ZIMBABWEAN business tycoon Kudakwashe Regimond Tagwirei (pictured), accused of capturing the state for personal gain alongside with the Presidium, has been slapped with sanctions by the United States government, which will no doubt affect his huge business empire.
Tagwirei and his energy firm Sakunda Holdings were added to the sanctions list on Wednesday by the United States Department of the Treasury’s Office of Foreign Assets Control (Ofac). There was already speculation that Tagwirei and Sakunda could be sanctioned in this manner. For example, in October 2019, the Netherlands-based multinational commodity trading company, Trafigura Group Pte Ltd indicated that it intended to buy out Sakunda Holdings from the local entity Trafigura Zimbabwe under which oil firm Puma Energy operates.
At the time, Trafigura Pvt Ltd held a minority stake of 49% in Trafigura Zimbabwe, with Sakunda Petroleum holding a controlling stake of 51%. But, in December 2019, Trafigura Pvt Ltd announced it had signed an agreement to become the 100% owner of Trafigura Zimbabwe a deal which is awaiting regulatory approval.
“Definitely this is going to affect him (Tagwirei). He has got a lot of assets outside Zimbabwe so definitely the ways things are going they will be frozen there,” a source privy to this matter to told the Zimbabwe Independent.
“He has got assets in one of the offshore jurisdictions like Mauritius and three other countries and I think it will be very difficult to transact using those offshore companies.”
“But, businesswise, it’s not going to really affect our economy as a whole as Tagwirei’s empire spreads across all sectors of the economy. Tagwirei could have a net worth close to US$1 billion,” the source said.
Financial expert Persistence Gwanyanya said transactions with these sanctioned parties were going to be affected
“The effect of sanctions is that the transactions relating to Sakunda and his outside business partners will be significantly affected, especially those involving the United States dollar…so the operations of the affected companies are going to be affected by the mere fact of Sakunda being placed on the sanctions list.”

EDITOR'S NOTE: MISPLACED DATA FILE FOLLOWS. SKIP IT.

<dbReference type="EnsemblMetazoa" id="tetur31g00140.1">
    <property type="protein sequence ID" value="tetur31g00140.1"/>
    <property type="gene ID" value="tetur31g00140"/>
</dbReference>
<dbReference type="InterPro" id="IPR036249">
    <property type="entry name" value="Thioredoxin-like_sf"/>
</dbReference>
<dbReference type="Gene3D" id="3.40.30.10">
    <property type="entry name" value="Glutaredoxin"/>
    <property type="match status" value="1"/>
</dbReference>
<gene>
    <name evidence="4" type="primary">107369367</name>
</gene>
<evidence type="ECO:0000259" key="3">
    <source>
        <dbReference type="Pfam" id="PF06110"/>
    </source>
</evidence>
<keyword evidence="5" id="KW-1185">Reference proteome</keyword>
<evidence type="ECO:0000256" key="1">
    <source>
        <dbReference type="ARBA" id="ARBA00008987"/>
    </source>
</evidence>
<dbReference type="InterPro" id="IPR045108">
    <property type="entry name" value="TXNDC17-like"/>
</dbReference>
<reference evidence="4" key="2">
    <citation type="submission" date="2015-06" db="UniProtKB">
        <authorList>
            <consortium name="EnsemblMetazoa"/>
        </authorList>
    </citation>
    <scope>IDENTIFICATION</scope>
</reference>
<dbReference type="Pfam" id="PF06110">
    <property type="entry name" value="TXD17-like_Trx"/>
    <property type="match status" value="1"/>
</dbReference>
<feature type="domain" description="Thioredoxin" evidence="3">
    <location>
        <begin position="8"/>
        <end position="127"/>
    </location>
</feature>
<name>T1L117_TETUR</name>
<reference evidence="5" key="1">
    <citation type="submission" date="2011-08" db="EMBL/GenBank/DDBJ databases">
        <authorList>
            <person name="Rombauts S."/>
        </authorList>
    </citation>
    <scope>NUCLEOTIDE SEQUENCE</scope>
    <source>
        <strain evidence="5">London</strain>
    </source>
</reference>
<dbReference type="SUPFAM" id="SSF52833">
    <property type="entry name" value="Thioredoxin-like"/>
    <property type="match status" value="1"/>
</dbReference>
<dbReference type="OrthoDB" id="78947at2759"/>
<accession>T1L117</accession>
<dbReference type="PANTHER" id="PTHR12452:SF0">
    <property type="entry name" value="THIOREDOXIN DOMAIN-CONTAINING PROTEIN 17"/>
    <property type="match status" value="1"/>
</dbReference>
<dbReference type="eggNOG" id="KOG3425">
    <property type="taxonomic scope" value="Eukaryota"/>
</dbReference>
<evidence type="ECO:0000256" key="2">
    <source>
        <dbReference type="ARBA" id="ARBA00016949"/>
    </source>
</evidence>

He said the sanctions would also affect business dealings of Sakunda Holdings and Tagwirei with local firms who will seek to distance themselves from both.
Since the former late Zimbabwe president Robert Mugabe’s 2017 departure, Tagwirei has been using a combination of opaque business dealings and his relationship with President Emmerson Mnangagwa to grow his business empire and rake in millions of US dollars, according to Ofac.
Tagwirei’s dealings with the leadership have also resulted in Sakunda Holdings enjoying the lion’s share of Zimbabwe’s fuel market which is where they are expected to be most hurt. “It is a big win for players who are then going to fill in the gap that has been left by Sakunda Holdings because it has been dominating in the business space in this country. The fact that Sakunda is going to be impacted negatively will create some space for other players,” Gwanyanya said.
Tagwirei and Sakunda’s connection to fuel was mainly through the Reserve Bank of Zimbabwe’s monthly foreign currency allocations or letters of credit to import fuel.
RBZ governor John Mangudya said none of the letters of credit for foreign currency used to import fuel were made on behalf Sakunda Holdings.
“If you check all the schedules, I don’t see schedules of Sakunda on the LCs for the purpose of the fuel. All fuel companies, called the oil marketing corporate companies of Zimbabwe, such as Total and Engen, those are the companies that we see,” he told the Independent yesterday.
“Who established the LCs? These are established by commercial banks so, because they are done at that level, it means it is at that commercial bank level where that compliance are done. So, before they come to us for allocations or the LCs they first have to go through the commercial banks. They must first pass the compliance levels of the commercial banks before they get anything from us. We are still studying the communication from Ofac and its implications on Zimbabwe. That is the official position. Obviously when Ofac issues rules, they need compliance”.
Mangudya said commercial banks which represent Tagwirei and Sakunda Holdings will be affected as they have to comply with the Ofac rules.
“The onus is on the commercial bank who Sakunda and Tagwirei deal with to ensure compliance with Ofac. They don’t just come over to the RBZ,” he said.
In July 2019, it was also reported that Tagwirei possibly held about 30% shares of one of Zimbabwe’s largest financial institutions, CBZ Holdings, through the company Akribos Capital, which is said to be linked to the businessman.
In an interview with the Independent in February, CBZ Holdings chairperson Marc Holtzman, when asked of Tagwirei’s involvement in the financial institution said:
“Yes, I have met him. I know most of our major shareholders…”
CBZ Holdings was already dealing with a US$3,8 billion penalty which had been slapped on the bank by Ofac, making the involvement of Tagwirei in the institution also problematic.